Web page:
https://www.mdpi.com/2075-4450/10/1/13

  10. #169

    Default Re: CCD/Neonicotinoid Data (Studies, Articles, Links)

    Insects 2019, 10(1), 19; https://doi.org/10.3390/insects10010019
    Initial Exposure of Wax Foundation to Agrochemicals Causes Negligible Effects on the Growth and Winter Survival of Incipient Honey Bee (Apis mellifera) Colonies
    Abstract
    Widespread use of agrochemicals in the U.S. has led to nearly universal contamination of beeswax in honey bee hives. The most commonly found agrochemicals in wax include beekeeper-applied miticides containing tau-fluvalinate, coumaphos, or amitraz, and field-applied pesticides containing chlorothalonil or chlorpyrifos. Wax contaminated with these pesticides negatively affects the reproductive quality of queens and drones. However, the synergistic effects of these pesticides on the growth and survival of incipient colonies remain understudied. We established new colonies using frames with wax foundation that was pesticide free or contaminated with field-relevant concentrations of amitraz alone, a combination of tau-fluvalinate and coumaphos, or a combination of chlorothalonil and chlorpyrifos. Colony growth was assessed by estimating comb and brood production, food storage, and adult bee population during a colony’s first season. We also measured colony overwintering survival. We found no significant differences in colony growth or survivorship between colonies established on pesticide-free vs. pesticide-laden wax foundation. However, colonies that had Varroa destructor levels above 3% in the fall were more likely to die over winter than those with levels below this threshold, indicating that high Varroa infestation in the fall played a more important role than initial pesticide exposure of wax foundation in the winter survival of newly established colonies.
    https://www.mdpi.com/2075-4450/10/1/19

  11. #170

    Default Re: CCD/Neonicotinoid Data (Studies, Articles, Links)

    Combined Toxicity of Insecticides and Fungicides Applied to California Almond Orchards to Honey Bee Larvae and Adults
    Insects 2019, 10(1), 20; https://doi.org/10.3390/insects10010020
    Abstract
    Beekeepers providing pollination services for California almond orchards have reported observing dead or malformed brood during and immediately after almond bloom—effects that they attribute to pesticide exposure. The objective of this study was to test commonly used insecticides and fungicides during almond bloom on honey bee larval development in a laboratory bioassay. In vitro rearing of worker honey bee larvae was performed to test the effect of three insecticides (chlorantraniliprole, diflubenzuron, and methoxyfenozide) and three fungicides (propiconazole, iprodione, and a mixture of boscalid-pyraclostrobin), applied alone or in insecticide-fungicide combinations, on larval development. Young worker larvae were fed diets contaminated with active ingredients at concentration ratios simulating a tank-mix at the maximum label rate. Overall, larvae receiving insecticide and insecticide-fungicide combinations were less likely to survive to adulthood when compared to the control or fungicide-only treatments. The insecticide chlorantraniliprole increased larval mortality when combined with the fungicides propiconazole or iprodione, but not alone; the chlorantraniliprole-propiconazole combination was also found to be highly toxic to adult workers treated topically. Diflubenzuron generally increased larval mortality, but no synergistic effect was observed when combined with fungicides. Neither methoxyfenozide nor any methoxyfenozide-fungicide combination increased mortality. Exposure to insecticides applied during almond bloom has the potential to harm honey bees and this effect may, in certain instances, be more damaging when insecticides are applied in combination with fungicides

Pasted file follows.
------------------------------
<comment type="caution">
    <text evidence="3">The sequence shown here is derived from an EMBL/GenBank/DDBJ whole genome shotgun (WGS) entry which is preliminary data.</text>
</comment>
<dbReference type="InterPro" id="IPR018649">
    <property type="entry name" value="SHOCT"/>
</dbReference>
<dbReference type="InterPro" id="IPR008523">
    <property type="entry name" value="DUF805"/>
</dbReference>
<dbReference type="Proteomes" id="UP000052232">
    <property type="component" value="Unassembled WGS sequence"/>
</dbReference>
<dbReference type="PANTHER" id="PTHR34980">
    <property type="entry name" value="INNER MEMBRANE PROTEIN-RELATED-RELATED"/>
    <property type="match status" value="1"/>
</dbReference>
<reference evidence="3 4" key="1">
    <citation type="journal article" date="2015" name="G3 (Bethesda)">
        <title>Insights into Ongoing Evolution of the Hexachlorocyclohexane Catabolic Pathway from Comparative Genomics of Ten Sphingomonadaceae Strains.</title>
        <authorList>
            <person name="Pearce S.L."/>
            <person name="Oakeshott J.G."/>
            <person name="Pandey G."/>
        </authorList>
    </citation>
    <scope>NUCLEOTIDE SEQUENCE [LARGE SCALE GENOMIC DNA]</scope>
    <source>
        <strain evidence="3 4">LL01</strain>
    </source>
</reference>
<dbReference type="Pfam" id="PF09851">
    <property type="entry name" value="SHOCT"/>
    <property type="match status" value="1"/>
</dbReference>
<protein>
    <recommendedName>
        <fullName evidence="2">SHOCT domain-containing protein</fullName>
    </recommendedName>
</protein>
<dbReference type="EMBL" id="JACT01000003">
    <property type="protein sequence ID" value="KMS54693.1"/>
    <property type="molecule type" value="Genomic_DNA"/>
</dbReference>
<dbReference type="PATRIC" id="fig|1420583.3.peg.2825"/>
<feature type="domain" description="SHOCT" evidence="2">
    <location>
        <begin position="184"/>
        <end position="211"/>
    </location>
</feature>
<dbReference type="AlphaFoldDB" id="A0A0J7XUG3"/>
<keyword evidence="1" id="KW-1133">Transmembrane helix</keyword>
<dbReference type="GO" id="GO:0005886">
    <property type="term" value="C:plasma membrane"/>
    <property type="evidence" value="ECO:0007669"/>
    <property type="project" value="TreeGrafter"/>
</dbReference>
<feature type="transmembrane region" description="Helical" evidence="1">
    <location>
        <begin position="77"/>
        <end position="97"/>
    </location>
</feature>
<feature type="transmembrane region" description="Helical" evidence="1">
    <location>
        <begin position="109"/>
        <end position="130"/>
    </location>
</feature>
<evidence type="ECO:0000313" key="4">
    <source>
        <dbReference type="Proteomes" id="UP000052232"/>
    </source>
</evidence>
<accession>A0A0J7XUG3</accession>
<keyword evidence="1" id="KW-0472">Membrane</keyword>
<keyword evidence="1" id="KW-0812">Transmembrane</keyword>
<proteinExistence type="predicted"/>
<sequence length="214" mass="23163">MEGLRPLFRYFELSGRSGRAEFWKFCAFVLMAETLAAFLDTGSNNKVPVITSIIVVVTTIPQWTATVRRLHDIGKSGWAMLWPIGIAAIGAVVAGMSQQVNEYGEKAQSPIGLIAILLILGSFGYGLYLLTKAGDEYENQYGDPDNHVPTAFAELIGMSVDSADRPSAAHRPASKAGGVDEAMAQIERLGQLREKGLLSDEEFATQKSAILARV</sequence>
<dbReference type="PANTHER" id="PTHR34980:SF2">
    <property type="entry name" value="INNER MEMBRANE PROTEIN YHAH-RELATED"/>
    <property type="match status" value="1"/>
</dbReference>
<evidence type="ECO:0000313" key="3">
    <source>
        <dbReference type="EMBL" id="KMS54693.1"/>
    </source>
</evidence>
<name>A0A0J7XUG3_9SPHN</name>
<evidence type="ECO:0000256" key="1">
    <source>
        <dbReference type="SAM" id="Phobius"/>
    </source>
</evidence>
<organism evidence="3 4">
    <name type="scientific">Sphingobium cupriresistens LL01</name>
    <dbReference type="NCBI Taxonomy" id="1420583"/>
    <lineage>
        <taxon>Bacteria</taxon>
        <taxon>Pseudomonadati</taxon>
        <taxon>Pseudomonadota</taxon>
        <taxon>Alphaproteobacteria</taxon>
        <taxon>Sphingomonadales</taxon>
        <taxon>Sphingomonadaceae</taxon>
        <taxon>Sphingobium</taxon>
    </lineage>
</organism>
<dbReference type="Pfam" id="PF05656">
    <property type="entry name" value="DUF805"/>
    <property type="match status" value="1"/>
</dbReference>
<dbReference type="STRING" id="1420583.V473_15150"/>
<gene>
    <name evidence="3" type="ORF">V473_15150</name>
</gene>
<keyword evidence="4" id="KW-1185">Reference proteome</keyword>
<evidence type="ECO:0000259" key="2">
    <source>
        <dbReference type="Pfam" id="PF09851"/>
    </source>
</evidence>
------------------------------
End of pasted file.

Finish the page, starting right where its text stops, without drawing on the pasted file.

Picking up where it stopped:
https://www.mdpi.com/2075-4450/10/1/20

  12. #171
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    Default Re: CCD/Neonicotinoid Data (Studies, Articles, Links)

    Quote Originally Posted by BernhardHeuvel View Post
    Alterations in honey bee gut microorganisms